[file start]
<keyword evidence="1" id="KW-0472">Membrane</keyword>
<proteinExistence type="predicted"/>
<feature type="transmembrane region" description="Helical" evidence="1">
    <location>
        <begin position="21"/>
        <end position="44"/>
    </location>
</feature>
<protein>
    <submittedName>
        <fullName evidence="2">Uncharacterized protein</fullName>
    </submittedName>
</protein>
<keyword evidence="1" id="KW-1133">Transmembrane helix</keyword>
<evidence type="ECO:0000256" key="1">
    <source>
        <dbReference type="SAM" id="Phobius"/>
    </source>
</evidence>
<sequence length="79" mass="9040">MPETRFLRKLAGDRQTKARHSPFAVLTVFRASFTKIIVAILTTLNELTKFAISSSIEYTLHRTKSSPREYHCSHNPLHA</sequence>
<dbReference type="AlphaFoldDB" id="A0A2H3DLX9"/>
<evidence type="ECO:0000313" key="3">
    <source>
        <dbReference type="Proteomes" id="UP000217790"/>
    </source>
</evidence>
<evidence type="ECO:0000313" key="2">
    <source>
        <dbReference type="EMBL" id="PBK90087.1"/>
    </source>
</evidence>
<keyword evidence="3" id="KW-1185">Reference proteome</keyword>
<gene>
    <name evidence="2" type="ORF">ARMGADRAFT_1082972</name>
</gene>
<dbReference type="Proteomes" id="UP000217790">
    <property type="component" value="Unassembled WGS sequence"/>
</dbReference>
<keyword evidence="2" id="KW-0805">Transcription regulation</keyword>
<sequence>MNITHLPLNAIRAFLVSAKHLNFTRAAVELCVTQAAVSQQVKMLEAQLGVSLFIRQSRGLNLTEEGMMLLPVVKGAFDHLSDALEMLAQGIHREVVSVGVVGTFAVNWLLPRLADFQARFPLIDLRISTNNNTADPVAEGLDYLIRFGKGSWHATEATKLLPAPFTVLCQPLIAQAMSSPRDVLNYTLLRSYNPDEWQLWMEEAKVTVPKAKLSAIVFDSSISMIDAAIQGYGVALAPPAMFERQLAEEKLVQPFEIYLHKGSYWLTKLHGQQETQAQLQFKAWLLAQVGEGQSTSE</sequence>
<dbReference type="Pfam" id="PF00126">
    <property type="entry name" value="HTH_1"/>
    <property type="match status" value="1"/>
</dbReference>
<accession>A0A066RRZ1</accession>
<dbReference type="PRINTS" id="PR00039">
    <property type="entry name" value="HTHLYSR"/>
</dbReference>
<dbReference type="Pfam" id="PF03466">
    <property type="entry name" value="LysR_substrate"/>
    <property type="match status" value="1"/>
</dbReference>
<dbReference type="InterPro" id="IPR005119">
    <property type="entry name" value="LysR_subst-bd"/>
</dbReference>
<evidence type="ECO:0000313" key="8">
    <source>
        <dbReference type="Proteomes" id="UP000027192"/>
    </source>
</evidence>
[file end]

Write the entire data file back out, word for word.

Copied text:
<keyword evidence="1" id="KW-0472">Membrane</keyword>
<proteinExistence type="predicted"/>
<feature type="transmembrane region" description="Helical" evidence="1">
    <location>
        <begin position="21"/>
        <end position="44"/>
    </location>
</feature>
<protein>
    <submittedName>
        <fullName evidence="2">Uncharacterized protein</fullName>
    </submittedName>
</protein>
<keyword evidence="1" id="KW-1133">Transmembrane helix</keyword>
<evidence type="ECO:0000256" key="1">
    <source>
        <dbReference type="SAM" id="Phobius"/>
    </source>
</evidence>
<sequence length="79" mass="9040">MPETRFLRKLAGDRQTKARHSPFAVLTVFRASFTKIIVAILTTLNELTKFAISSSIEYTLHRTKSSPREYHCSHNPLHA</sequence>
<dbReference type="AlphaFoldDB" id="A0A2H3DLX9"/>
<evidence type="ECO:0000313" key="3">
    <source>
        <dbReference type="Proteomes" id="UP000217790"/>
    </source>
</evidence>
<evidence type="ECO:0000313" key="2">
    <source>
        <dbReference type="EMBL" id="PBK90087.1"/>
    </source>
</evidence>
<keyword evidence="3" id="KW-1185">Reference proteome</keyword>
<gene>
    <name evidence="2" type="ORF">ARMGADRAFT_1082972</name>
</gene>
<dbReference type="Proteomes" id="UP000217790">
    <property type="component" value="Unassembled WGS sequence"/>
</dbReference>
<keyword evidence="2" id="KW-0805">Transcription regulation</keyword>
<sequence>MNITHLPLNAIRAFLVSAKHLNFTRAAVELCVTQAAVSQQVKMLEAQLGVSLFIRQSRGLNLTEEGMMLLPVVKGAFDHLSDALEMLAQGIHREVVSVGVVGTFAVNWLLPRLADFQARFPLIDLRISTNNNTADPVAEGLDYLIRFGKGSWHATEATKLLPAPFTVLCQPLIAQAMSSPRDVLNYTLLRSYNPDEWQLWMEEAKVTVPKAKLSAIVFDSSISMIDAAIQGYGVALAPPAMFERQLAEEKLVQPFEIYLHKGSYWLTKLHGQQETQAQLQFKAWLLAQVGEGQSTSE</sequence>
<dbReference type="Pfam" id="PF00126">
    <property type="entry name" value="HTH_1"/>
    <property type="match status" value="1"/>
</dbReference>
<accession>A0A066RRZ1</accession>
<dbReference type="PRINTS" id="PR00039">
    <property type="entry name" value="HTHLYSR"/>
</dbReference>
<dbReference type="Pfam" id="PF03466">
    <property type="entry name" value="LysR_substrate"/>
    <property type="match status" value="1"/>
</dbReference>
<dbReference type="InterPro" id="IPR005119">
    <property type="entry name" value="LysR_subst-bd"/>
</dbReference>
<evidence type="ECO:0000313" key="8">
    <source>
        <dbReference type="Proteomes" id="UP000027192"/>
    </source>
</evidence>